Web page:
Congestive Heart Failure

Congestive Heart FailureThe upper chambers of the heart are known as atria and the lower chambers the ventricles. The ventricles both right and left located in the heart pump blood with the contraction of the muscles. High blood pressure, infections or toxins weaken the muscles of the ventricles leading to an abnormal pumping of the blood. The process of blood flow slows down with weak muscles where the blood moves back to the heart through the veins causing a congestion. A congestive heart failure is a condition where the heart fails in pumping sufficient blood with oxygen to the rest of the body.


Congestive heart failure is categorized as the following:

Systolic heart failure: In this case the contraction of the heart becomes weak and reduced. The inability of the heart to pump sufficient blood results in systolic heart failure. The ejection fraction is calculated to find out the intensity of blood with the heart beat. It shows a decrease in the ejection fraction of less than fifty percent.

Diastolic heart failure: In this case the contraction is normal but the problem occurs while relaxing. The muscle becomes so stiff that it cannot fill the heart with blood and sends it back into the lungs. The fluid gets collected in the feet, legs and lungs leading to diastolic heart failure. However the ejection fraction is quite normal in diastolic heart failure. Such failure is usually found in older patients of eighties or in patients with high blood pressure.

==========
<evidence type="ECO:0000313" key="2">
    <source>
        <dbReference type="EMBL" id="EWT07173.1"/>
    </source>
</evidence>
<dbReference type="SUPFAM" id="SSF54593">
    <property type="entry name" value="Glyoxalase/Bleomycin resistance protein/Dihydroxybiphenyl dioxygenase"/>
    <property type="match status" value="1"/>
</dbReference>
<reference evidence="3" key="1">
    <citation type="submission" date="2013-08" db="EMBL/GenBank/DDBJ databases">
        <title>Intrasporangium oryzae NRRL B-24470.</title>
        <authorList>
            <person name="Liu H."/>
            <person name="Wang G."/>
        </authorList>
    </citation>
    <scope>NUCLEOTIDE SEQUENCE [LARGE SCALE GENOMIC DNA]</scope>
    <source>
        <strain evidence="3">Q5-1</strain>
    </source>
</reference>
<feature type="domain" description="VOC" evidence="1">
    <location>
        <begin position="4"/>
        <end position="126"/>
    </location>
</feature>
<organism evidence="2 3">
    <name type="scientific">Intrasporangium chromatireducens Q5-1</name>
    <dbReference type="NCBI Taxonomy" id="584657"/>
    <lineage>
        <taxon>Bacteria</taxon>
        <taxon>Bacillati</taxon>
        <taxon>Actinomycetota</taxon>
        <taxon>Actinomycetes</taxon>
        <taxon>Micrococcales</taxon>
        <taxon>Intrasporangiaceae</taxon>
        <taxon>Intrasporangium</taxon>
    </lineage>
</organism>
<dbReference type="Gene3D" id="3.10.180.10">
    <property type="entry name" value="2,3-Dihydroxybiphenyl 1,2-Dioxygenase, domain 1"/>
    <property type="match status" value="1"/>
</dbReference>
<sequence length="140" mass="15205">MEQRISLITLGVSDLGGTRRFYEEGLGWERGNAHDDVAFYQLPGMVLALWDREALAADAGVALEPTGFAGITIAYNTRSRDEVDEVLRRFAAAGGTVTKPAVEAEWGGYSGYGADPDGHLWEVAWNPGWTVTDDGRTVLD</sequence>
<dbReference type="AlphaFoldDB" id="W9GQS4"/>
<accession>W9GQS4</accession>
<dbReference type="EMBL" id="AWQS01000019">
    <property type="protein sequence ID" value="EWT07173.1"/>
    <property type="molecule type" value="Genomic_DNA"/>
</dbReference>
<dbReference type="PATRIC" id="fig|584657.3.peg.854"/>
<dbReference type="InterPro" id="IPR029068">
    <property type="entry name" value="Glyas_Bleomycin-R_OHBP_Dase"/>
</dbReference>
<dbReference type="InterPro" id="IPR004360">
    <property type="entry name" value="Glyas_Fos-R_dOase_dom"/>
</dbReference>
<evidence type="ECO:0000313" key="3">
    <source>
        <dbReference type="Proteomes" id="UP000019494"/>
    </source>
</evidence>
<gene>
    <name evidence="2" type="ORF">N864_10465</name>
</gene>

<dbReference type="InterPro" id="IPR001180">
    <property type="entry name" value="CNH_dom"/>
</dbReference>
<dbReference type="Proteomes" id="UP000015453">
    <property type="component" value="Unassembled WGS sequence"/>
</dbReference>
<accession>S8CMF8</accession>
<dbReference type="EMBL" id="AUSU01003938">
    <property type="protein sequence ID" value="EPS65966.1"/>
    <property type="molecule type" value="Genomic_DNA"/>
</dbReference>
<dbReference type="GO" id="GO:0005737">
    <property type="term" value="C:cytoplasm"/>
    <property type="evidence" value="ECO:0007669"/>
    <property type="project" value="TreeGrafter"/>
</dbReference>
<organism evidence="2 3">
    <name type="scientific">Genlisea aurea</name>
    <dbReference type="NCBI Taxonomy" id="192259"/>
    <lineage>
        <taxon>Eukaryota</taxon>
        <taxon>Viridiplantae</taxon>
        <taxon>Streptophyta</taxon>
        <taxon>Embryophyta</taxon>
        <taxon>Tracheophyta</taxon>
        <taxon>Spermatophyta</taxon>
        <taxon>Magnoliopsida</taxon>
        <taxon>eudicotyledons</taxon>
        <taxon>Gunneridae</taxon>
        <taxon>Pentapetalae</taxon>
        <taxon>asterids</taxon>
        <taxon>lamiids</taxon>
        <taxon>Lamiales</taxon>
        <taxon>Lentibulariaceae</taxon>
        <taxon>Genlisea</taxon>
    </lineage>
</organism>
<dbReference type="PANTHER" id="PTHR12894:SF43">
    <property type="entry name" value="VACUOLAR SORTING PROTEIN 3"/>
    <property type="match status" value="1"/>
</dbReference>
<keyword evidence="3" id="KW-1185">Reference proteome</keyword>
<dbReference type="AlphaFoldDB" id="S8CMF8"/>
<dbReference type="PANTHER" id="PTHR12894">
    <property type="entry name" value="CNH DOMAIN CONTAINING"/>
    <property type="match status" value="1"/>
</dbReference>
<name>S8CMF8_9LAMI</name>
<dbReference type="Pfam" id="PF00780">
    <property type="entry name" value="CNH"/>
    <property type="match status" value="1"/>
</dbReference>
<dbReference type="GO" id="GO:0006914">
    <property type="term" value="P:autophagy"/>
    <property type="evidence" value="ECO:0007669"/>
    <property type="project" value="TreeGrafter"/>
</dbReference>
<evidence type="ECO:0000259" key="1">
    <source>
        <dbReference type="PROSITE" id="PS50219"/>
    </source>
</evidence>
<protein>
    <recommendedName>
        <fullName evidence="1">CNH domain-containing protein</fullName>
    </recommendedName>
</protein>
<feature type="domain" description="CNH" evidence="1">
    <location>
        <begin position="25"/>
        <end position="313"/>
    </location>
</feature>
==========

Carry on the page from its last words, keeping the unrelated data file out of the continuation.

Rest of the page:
• Extreme tiredness
  • Swelling in the legs, ankles and abdomen
  • Breathlessness
  • Cough
  • Frequent urination
  • Pain in the abdomen
  • Nausea
  • Loss of appetite
  • Unable to exercise
  • Difficulty in performing activities
  • Sleep less nights


The most common reasons for the occurrence of congestive heart failure are hypertension and high blood pressure. The other causes might include coronary artery disease, heart attack occurring in the past, disease in the heart valves and congenital heart defects. Viral infections making the heart muscles stiff and thyroid problems might also cause congestive failure. A weakened heart muscle might also lead to this failure. Exposure to alcohol or cocaine may be one of the causes. Sometimes serious arrhythmic heart beat might also lead to congestion in the heart. In some cases, the failure might occur due to collection of fluid in between the heart muscle and thick layer of pericardium near the heart without allowing the heart to fill blood. Patients suffering from cardiomyopathy or HIV might also experience CHF.

Congestive Heart Failure Congestive Heart Failure Congestive Heart Failure